Letting Go

We have to let go of our preconceived ideas, our carefully worked out plans, our way of doing things, so God can live in us. We need new life, His life. If we are going to make room to carry His glory, we have to die first. We have to take our place at the cross and say, as Jesus said, “Not my will but yours, God. Your will. I will drink the cup You have called me to drink, whatever the cost.”

Paul prayed he would have sufficient courage (see Philippians 1:20). We all need that courage. Sufficient courage to look right into the storm you are facing and see heaven’s provision. Enough courage to drink the cup you are called to drink.

When a huge cyclone hit Mozambique and caused a famine, God asked me, “Do you trust Me, Heidi?” From screaming no, I learned to scream, “Yes, Lord! Yes, I believe.” In one week, we were given as many containers of food as in the previous 12 years combined. We fed 12,000 people a day, and then we fed more. The trucks rolled out and the people were fed. God did the impossible.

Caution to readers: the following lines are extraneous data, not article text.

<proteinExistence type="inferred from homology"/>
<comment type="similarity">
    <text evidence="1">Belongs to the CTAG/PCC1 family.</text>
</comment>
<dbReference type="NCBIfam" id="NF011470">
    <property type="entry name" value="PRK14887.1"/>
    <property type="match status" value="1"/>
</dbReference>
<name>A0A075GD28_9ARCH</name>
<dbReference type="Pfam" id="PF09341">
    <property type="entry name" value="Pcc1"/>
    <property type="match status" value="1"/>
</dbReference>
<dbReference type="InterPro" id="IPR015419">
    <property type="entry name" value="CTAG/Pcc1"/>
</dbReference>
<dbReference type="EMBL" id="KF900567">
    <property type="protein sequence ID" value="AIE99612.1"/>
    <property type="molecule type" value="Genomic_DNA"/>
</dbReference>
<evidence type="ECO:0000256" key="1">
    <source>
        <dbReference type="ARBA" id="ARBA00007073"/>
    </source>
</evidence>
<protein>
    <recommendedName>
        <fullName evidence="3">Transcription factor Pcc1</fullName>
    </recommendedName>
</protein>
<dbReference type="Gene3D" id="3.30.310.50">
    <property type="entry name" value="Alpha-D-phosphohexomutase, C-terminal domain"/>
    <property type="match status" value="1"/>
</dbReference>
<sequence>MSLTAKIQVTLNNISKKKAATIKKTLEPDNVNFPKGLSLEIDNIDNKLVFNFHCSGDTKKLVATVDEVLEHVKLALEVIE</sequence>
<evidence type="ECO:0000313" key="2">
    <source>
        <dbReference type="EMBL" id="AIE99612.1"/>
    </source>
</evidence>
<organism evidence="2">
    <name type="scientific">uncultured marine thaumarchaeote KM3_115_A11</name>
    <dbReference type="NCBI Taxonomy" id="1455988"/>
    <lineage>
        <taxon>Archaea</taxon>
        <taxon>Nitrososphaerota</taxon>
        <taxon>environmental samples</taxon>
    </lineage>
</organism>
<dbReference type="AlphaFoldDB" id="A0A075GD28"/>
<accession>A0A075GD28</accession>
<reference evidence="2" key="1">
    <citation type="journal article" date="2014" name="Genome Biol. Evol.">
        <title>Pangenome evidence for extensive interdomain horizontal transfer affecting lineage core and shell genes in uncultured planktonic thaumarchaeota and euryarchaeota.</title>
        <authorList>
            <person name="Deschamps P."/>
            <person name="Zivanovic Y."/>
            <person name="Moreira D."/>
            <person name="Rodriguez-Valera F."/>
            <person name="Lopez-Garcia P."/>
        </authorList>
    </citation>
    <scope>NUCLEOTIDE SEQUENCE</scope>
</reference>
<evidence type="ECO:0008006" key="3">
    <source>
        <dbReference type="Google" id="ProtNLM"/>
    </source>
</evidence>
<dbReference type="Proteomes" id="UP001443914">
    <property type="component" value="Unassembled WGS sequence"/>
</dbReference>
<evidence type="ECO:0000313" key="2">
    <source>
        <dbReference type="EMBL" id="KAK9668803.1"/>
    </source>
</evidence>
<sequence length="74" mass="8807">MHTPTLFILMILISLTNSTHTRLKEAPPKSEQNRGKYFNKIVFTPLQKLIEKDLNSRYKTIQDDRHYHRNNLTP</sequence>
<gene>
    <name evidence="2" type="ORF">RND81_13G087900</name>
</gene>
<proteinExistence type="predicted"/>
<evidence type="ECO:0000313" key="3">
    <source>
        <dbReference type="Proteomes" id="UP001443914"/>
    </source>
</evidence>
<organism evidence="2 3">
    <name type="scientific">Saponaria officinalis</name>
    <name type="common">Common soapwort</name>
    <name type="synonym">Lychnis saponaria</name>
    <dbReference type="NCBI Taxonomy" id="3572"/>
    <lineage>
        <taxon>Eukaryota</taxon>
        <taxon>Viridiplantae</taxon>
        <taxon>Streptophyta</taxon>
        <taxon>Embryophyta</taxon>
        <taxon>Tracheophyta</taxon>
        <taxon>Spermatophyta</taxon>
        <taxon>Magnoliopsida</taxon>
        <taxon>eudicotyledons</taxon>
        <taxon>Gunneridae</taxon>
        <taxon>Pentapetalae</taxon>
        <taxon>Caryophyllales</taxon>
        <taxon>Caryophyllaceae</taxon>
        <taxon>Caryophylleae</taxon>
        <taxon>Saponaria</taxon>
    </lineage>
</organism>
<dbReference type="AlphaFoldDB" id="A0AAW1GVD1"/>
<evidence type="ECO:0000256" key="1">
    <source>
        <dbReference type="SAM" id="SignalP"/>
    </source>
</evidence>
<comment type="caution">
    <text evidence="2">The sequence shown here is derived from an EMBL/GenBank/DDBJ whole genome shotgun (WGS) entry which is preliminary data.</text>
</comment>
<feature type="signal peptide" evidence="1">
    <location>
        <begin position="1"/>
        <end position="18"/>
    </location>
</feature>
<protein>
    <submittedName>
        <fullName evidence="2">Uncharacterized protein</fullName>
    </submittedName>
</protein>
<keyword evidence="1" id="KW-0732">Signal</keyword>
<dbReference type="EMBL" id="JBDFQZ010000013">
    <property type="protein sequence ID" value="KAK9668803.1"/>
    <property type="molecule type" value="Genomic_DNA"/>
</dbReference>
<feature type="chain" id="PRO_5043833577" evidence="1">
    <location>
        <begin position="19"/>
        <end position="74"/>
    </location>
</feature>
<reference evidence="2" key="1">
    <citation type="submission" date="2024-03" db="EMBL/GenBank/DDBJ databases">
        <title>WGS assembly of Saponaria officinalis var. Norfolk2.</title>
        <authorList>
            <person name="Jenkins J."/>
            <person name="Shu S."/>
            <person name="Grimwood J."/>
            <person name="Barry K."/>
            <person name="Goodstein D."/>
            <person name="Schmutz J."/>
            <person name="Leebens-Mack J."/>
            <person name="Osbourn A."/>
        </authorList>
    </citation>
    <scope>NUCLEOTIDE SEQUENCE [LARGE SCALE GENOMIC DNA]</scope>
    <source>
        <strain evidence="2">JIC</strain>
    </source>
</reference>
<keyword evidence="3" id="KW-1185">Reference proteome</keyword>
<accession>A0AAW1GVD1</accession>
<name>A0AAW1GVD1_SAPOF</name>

When we try to fix things in our strength, we become burned out and die of exhaustion. Why not drink your cup and leave your impossible burdens to Jesus? “Not my will, but Yours be done, Lord.”

It takes courage to let go– to let go of your way, to let go of being the answer. We are not the answer, my friend. God is.

If we live like this, it will mean fruitful labor. Without fruit, what would be the point of living anyway? But the seed has to be buried deep in the ground before the fruit has a chance to take hold. Before the harvest is ready, the fields look bare. All the life is hidden, ready to be revealed, ready to be released, in His time.

I pray that today you would know the freedom of simply being you and letting God be God. It is as you surrender your life, your circumstances, to Him, that His strength comes to replace your weakness.